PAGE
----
as if seen through water or thick glass; hard to see and hard to hear but still
attractive, just not fully real.

Baeumler's inspiration for the film came partly from time he spent living in
Norway and partly from novelist Knut Hamsun. The title comes from Hamsun's
"Hunger," but it is a made up word, referring in the novel to an inexpressible
inner state. Baeumler's writing has the simple clear style of a surrealist prose
poem, filled with details which are just slightly off-kilter, but which hint at vast
subterranean realms of unknowable strangeness. The woman remarks of her
job as an art restorer: "Every one who works protects the world from their true
power." This suggests the rage and frustration which she is keeping under
wraps, contributing to her sense of increasing disconnectedness.

Sandra Kelberlau, as the woman, has an apologetic smile, with an extremely
unsettling undertone of mental disassociation, which is what gives the film its
power for me. Towards the film's end, she tells about a game that she plays with
herself in which she imagines having a husband who is always disappearing
around the corner in her house, and how she uses this idea to manipulate her
sense of the passage of time. These details give a vivid sense of her inner life.

The film ends with images of ships leaving the harbor, rain returning, and a
huge bonfire near the waterfront, a traditional way of marking summer's end.
This powerful ending gives the feeling that she is sinking further and further into
her isolated mental state. There is also a cyclic feeling, as if arctic day is turning
into arctic night.

Through his beautiful photography, artful editing, and the use of expressive
visual and verbal metaphors, Baeumler has created a haunting film portrait of a
woman lost in a Nordic fog.”

"Eloquently shot and beautifully told...hauntingly beautiful and enigmatic...real visual poetry and a gentleness you can almost taste."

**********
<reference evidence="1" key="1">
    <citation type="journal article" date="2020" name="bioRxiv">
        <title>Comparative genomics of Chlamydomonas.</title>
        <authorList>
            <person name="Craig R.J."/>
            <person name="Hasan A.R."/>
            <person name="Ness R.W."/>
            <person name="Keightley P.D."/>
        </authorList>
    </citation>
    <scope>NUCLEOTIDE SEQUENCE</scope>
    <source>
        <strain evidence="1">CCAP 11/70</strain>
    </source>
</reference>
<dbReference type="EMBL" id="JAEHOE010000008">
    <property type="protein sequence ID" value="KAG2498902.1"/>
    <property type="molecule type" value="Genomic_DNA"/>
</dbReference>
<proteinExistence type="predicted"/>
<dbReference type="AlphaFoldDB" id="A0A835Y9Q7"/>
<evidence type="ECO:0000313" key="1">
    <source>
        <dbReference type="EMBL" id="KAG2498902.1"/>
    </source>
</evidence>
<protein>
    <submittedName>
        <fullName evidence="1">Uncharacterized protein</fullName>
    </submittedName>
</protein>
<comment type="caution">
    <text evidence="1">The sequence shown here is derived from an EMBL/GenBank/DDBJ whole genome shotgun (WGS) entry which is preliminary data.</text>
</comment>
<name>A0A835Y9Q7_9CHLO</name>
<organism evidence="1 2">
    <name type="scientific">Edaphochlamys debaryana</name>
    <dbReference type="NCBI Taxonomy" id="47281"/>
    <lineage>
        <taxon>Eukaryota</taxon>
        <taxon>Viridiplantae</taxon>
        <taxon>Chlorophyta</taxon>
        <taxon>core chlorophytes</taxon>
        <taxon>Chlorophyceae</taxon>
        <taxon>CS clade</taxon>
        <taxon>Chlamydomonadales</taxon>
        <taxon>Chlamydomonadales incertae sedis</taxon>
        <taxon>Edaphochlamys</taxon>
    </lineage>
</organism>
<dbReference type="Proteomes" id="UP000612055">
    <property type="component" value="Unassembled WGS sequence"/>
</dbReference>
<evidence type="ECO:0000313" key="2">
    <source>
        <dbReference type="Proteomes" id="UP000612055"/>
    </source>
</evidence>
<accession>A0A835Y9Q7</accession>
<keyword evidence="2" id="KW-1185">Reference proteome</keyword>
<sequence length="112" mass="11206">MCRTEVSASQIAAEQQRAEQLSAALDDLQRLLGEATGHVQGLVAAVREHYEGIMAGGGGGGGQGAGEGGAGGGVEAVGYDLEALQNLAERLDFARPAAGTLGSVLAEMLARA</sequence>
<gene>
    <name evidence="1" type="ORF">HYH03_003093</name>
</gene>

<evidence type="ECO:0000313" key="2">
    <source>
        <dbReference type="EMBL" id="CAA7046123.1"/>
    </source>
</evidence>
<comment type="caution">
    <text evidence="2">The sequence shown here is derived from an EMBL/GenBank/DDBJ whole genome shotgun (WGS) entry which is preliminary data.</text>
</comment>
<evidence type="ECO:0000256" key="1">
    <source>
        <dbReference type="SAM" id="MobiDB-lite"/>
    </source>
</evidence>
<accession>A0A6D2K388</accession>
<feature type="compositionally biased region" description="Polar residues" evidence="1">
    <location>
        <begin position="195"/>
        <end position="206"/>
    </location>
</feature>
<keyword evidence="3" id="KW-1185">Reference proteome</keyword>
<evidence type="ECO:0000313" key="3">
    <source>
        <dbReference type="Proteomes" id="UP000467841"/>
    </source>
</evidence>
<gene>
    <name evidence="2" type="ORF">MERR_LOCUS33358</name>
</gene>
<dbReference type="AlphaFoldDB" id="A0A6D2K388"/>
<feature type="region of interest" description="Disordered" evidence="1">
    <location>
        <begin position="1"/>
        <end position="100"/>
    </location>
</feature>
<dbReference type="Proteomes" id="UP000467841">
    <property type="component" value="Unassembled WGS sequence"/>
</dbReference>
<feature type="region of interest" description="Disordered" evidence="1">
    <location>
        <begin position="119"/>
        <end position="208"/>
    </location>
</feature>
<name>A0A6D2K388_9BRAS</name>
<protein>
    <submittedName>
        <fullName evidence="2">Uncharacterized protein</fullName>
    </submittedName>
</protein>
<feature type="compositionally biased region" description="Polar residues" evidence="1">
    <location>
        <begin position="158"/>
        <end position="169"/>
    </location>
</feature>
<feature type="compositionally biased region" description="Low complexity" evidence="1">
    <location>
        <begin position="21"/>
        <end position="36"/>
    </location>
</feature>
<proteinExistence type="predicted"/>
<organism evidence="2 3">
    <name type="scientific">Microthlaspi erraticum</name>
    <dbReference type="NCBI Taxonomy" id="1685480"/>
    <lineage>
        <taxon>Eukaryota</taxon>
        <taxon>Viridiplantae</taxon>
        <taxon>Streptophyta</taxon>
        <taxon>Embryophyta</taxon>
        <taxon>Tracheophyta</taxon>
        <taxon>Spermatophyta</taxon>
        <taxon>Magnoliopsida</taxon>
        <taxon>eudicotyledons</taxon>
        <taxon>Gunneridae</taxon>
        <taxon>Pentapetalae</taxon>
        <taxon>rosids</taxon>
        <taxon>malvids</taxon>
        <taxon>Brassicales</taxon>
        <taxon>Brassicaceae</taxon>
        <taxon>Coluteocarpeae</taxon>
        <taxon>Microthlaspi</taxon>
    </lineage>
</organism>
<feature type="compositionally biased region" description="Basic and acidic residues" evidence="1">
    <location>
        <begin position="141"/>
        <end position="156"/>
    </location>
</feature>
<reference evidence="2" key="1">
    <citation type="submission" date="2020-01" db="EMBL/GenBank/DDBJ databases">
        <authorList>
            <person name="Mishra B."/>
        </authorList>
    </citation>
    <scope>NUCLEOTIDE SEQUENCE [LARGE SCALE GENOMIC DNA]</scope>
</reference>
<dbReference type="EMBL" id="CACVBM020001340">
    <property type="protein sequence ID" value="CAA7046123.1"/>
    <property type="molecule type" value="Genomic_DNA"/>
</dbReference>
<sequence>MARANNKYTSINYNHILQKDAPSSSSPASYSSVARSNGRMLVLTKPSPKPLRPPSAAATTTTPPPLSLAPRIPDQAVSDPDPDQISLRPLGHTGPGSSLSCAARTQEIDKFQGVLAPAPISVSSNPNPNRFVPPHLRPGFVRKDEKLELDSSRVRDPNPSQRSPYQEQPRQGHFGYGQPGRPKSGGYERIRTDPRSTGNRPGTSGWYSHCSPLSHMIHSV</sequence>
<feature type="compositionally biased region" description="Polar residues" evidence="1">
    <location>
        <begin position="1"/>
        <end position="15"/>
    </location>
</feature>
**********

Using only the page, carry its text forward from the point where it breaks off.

HI MOM! FILM FESTIVAL 2006 - Kuboå Interview - By Sarah Jorda
HM!:  Kuboa seems to flow like a slow river, meandering slowly, making its points and showing beautiful imagery along the way. Do you have it all planned out before you shoot? do you storyboard? how much is

DB:  Thanks, I’m glad you appreciated the pace.  Up to now, most of my films have been very fast – lots of cuts, lots of talking - so with Kuboå I really wanted to see if I could slow things down and still make an interesting film.  As for how much planning I do, I was lucky enough to be in Bergen, Norway for a couple months, so whenever I walked around I’d jot down an idea for a shot.  Happenstance definitely plays a role – like the fire shot at the end – but I generally have an idea of what I’d like to shoot before I drag all the gear around.

HM!:  Can you tell me a little about the music and its composer...did you fit the music to the images or was it ready-made?

DB:  Chris O’Neil is a great friend of mine and an amazingly talented musician – one of those guys who can play anything with strings as well as clunk around with pieces of metal and make it all sound fantastic.  He’s also a filmmaker and one of those After Effects gurus that you find levitating in boutique post production houses.  Anyway, I showed him a rough cut of Kuboå and played him this Breeders song that I thought had the right feel and in one week he composed this ambient, moody music that just floored me.  There’s banjo and bizarre drums and who knows all what.  It makes all the difference in setting the mood for the film.